'Should be ashamed': Outrage over 'disgusting' moment at Women's World Cup

The USA have made a massive statement in its first match of the 2019 FIFA World Cup, but it didn't come without a bit of controversy.

The Americans finished with a dominant 13-0 win on Tuesday, but many questioned whether they should have continued to celebrate as they added on more and more misery to their hapless opponents in the record thrashing.

Ten of their goals came in the second half as the USA set a new mark for the biggest winning margin in a women's World Cup match, bettering Germany's 11-0 defeat of Argentina in 2007.

Star striker Alex Morgan netted five by herself, as she and her teammates continued to celebrate finding the back of the net every time.

After her fifth, Morgan could be seen counting out her goals on her fingers, and the continued celebrations caused anger.

“I just think they could have won with some humility and grace, and they just couldn’t manage to do that,” former Canada player Clare Rustad said on TSN’s broadcast.

Alex Morgan celebrates scoring her team's tenth goal. (Photo by Alex Caparros - FIFA/FIFA via Getty Images)

“Celebrating goals later in the game like this is just completely unnecessary. What is this?”

Fellow Canadian great Kaylyn Kyle was also filthy, blasting the lack of professionalism.

“They’re the No.1 team in the world and for me, I’m disgusted, honestly,” she said.

“You’re going up against a team that’s first time in the World Cup, they’re just happy to be there. Celebrate, I get it.

“But these people counting their goals, I’m embarrassed. I was a female professional athlete; there’s kids watching this and to be celebrating when it’s eight, nine, 10.

“I said in the pre-game, yes, you want to score a lot of goals, yes, you want to make your mark because of the goal difference. But there’s a way to do it, and that is not the way for me.”

Alex Morgan celebrates with teammate Megan Rapinoe. (Photo by Craig Mercer/MB Media/Getty Images)

‘Every goal could matter’

However Morgan and US coach Jill Ellis have since defended themselves, explaining how important each and every goal is.

"I think in the moment, every time we score a goal in the World Cup it's, you've dreamt of it since you were a little girl, winning a World Cup and being back here for a third time, we want that fourth star," Morgan told reporters.

"We knew that every goal could matter. In this group stage game and when it comes to celebrations, this was a really good team performance tonight and I think it was important for us to celebrate with each other."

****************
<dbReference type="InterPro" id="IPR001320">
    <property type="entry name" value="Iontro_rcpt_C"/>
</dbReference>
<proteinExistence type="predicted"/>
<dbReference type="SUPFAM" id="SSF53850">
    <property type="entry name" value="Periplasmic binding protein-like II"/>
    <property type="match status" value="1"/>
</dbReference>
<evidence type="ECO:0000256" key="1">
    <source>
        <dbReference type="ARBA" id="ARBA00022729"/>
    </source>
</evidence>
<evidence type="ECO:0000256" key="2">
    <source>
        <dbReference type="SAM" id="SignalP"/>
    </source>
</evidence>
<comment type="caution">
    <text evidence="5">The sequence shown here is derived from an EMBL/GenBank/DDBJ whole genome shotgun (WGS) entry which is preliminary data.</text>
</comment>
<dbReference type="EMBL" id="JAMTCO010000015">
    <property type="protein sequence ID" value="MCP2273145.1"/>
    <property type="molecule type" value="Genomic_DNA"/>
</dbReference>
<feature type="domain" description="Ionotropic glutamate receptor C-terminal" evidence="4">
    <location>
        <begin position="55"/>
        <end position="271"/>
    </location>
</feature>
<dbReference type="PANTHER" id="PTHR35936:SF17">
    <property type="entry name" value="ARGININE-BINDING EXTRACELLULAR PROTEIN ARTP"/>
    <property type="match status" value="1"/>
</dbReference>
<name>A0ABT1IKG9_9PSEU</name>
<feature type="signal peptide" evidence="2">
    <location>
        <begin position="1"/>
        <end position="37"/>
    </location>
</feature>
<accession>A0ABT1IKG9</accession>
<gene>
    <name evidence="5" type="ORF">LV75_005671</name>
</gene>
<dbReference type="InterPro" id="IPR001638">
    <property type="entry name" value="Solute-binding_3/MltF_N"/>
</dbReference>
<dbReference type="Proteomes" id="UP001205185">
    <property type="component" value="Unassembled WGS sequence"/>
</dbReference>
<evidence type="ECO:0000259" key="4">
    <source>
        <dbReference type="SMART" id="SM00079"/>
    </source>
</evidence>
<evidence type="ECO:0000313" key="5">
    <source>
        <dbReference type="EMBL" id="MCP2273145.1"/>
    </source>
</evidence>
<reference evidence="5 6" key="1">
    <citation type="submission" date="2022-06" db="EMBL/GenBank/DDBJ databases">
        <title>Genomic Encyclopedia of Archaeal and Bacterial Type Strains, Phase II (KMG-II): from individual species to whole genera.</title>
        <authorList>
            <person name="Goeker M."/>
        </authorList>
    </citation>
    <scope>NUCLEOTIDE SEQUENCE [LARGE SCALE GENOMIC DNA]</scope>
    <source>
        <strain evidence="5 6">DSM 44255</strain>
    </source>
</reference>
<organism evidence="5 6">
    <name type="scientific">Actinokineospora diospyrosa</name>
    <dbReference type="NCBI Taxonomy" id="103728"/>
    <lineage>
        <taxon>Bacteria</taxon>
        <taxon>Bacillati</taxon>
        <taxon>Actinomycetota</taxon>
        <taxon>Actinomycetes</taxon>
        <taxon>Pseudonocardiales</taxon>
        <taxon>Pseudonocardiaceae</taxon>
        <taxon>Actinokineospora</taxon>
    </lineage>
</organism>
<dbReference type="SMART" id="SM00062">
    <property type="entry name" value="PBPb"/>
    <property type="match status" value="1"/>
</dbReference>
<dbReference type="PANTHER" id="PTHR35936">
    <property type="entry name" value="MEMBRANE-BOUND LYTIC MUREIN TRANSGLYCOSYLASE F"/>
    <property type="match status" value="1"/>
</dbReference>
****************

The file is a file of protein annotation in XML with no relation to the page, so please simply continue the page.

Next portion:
Ellis questioned why there are even concerns about how many goals the Americans scored.

"If this is 10-0 in a men's World Cup, are we getting the same questions to be quite honest? I think a World Cup, it is about competing. It is about peaking. It is about priming your players ready for the next game,” she said.

She went on to explain that it was important for the Americans to score as much as possible because the tournament is based on a goal differential criteria.

Team USA were pretty happy with themselves. (Photo by Charlotte Wilson/Offside/Getty Images)

"This is a World championship so every team that's here has been fantastic to get to this point and I think that to be respectful to opponents is to play hard against opponents," Ellis said.

"Games are games. You have to go out and compete and this is about building momentum.

"As a coach, I don't find it as my job to harness my players and reign them in because this is what they've dreamt about. This is a world championship.

“I respect Thailand, I celebrate that they're here. I spoke to some of the players afterwards and just said to keep their heads up. This is part of growth of the game."

Morgan elaborated on the growth of the game, and explained that USA's win was important for making a case for FIFA to add more funding for certain federations to make the World Cup stage more competitive.

"With the score line tonight, we have to look at the group stage as every goal counts and it was important for us to continue to go," Morgan said.

"But for these 24 teams, it's a great opportunity for women to showcase what they've worked their entire life for and not every federation gives the same financial effort to their women's side and that's unfortunate."

with agencies